JOHANNESBURG — F.W. de Klerk, who shared the Nobel Peace Prize with Nelson Mandela and as South Africa’s last apartheid president oversaw the end of the country’s white minority rule, has died at the age of 85.
De Klerk died after a battle against cancer at his home in the Fresnaye area of Cape Town, a spokesman for the F.W. de Klerk Foundation confirmed on Thursday.
De Klerk was a controversial figure in South Africa where many blamed him for violence against Blacks and anti-apartheid activists during his time in power, while some whites saw his efforts to end apartheid as a betrayal.
It was de Klerk who in a speech to South Africa’s parliament on Feb. 2, 1990, announced that Mandela would be released from prison after 27 years. The announcement electrified a country that for decades had been scorned and sanctioned by much of the world for its brutal system of racial discrimination known as apartheid.
With South Africa’s isolation deepening and its once-solid economy deteriorating, de Klerk, who had been elected president just five months earlier, also announced in the same speech the lifting of a ban on the African National Congress and other anti-apartheid political groups.
Amid gasps, several members of parliament members left the chamber as he spoke.
Nine days later, Mandela walked free.
Four years after that, Mandela was elected the country’s first Black president as Blacks voted for the first time.
By then, de Klerk and Mandela had been awarded the Nobel Peace Prize in 1993 for their often-tense cooperation in moving South Africa away from institutionalized racism and toward democracy.
The country would be, de Klerk told the media after his fateful speech, “a new South Africa.” But Mandela’s release was just the beginning of intense political negotiations on the way forward. Power would shift. A new constitution would be written. Ways of life would be upended.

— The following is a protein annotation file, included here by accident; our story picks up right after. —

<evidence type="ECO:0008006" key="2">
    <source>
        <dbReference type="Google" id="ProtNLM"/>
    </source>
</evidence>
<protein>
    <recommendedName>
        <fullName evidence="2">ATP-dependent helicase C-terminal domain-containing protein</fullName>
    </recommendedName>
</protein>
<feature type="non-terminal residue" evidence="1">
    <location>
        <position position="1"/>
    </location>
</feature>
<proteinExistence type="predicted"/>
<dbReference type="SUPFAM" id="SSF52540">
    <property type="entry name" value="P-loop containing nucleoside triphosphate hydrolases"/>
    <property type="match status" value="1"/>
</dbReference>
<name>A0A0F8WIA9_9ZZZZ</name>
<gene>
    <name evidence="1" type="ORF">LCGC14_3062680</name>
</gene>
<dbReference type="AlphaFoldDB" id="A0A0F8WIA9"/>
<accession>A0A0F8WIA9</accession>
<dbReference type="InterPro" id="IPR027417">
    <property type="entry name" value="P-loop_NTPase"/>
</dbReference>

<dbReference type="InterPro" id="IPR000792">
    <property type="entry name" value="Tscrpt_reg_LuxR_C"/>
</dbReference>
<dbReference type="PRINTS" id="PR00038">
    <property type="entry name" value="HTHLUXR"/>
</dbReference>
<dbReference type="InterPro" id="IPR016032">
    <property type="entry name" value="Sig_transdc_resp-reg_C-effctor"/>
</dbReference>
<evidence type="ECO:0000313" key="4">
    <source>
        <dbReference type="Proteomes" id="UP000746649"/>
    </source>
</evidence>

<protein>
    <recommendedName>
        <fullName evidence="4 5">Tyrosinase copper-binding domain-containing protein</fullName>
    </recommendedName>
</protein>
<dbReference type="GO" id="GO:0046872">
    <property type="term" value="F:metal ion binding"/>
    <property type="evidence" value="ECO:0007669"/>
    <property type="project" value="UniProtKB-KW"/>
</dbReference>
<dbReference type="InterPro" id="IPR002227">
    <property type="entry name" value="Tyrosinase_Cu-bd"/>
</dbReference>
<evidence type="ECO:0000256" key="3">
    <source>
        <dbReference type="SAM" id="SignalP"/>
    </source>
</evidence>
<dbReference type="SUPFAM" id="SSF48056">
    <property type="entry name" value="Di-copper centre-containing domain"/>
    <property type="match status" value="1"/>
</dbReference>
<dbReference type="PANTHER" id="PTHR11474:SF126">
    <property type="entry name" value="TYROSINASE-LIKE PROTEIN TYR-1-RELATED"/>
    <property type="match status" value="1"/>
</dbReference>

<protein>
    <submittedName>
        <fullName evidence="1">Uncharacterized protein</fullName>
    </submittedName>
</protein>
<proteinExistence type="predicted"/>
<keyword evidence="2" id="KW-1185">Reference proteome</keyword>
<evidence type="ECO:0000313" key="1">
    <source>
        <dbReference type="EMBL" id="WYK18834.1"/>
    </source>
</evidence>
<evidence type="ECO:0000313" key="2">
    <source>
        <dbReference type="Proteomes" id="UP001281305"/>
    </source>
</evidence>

The toll of the transition was high. As de Klerk said in his Nobel lecture in December 1993, more than 3,000 died in political violence in South Africa that year alone. As he reminded his Nobel audience, he and fellow laureate Mandela remained political opponents, with strong disagreements. But they would move forward “because there is no other road to peace and prosperity for the people of our country.”
After Mandela became president, de Klerk served as deputy president until 1996, when his party withdrew from the Cabinet. In making history, de Klerk acknowledged that Mandela’s release was the culmination of what his predecessor, former President P.W. Botha, had begun by meeting secretly with Mandela shortly before leaving office. In the late 1980s, as protests inside and outside the country continued, the ruling party had begun making some reforms, getting rid of some apartheid laws.
De Klerk also met secretly with Mandela before his release. He later said of their first meeting that Mandela was taller than expected, and he was impressed by his posture and dignity. De Klerk would say he knew he could “do business with this man.” But not easily. They argued bitterly. Mandela accused de Klerk of allowing the killings of Black South Africans during the political transition. De Klerk said Mandela could be extremely stubborn and unreasonable.
Later in life, after South Africa’s wrenching political transition, de Klerk said there was no longer any animosity between him and Mandela and that they were friends, having visited each other’s homes.
But De Klerk did not seem to fit easily into the role of a Nobel laureate. He remained a target of anger for some white South Africans who saw his actions as a betrayal. Though he publicly apologized for the pain and humiliation that apartheid caused, he was never cheered and embraced as an icon, as Mandela was.
Despite his role in South Africa’s transformation, de Klerk would continue to defend what his National Party decades ago had declared as the goal of apartheid, the separate development of white and Black South Africans. In practice, however, apartheid forced millions of the country’s Black majority into nominally independent “homelands” where poverty was widespread, while the white minority held most of South Africa’s land. Apartheid starved the Black South African education system of resources, criminalized interracial relations, created black slums on the edges of white cities and tore apart families.
De Klerk late in life would acknowledge that “separate but equal failed.”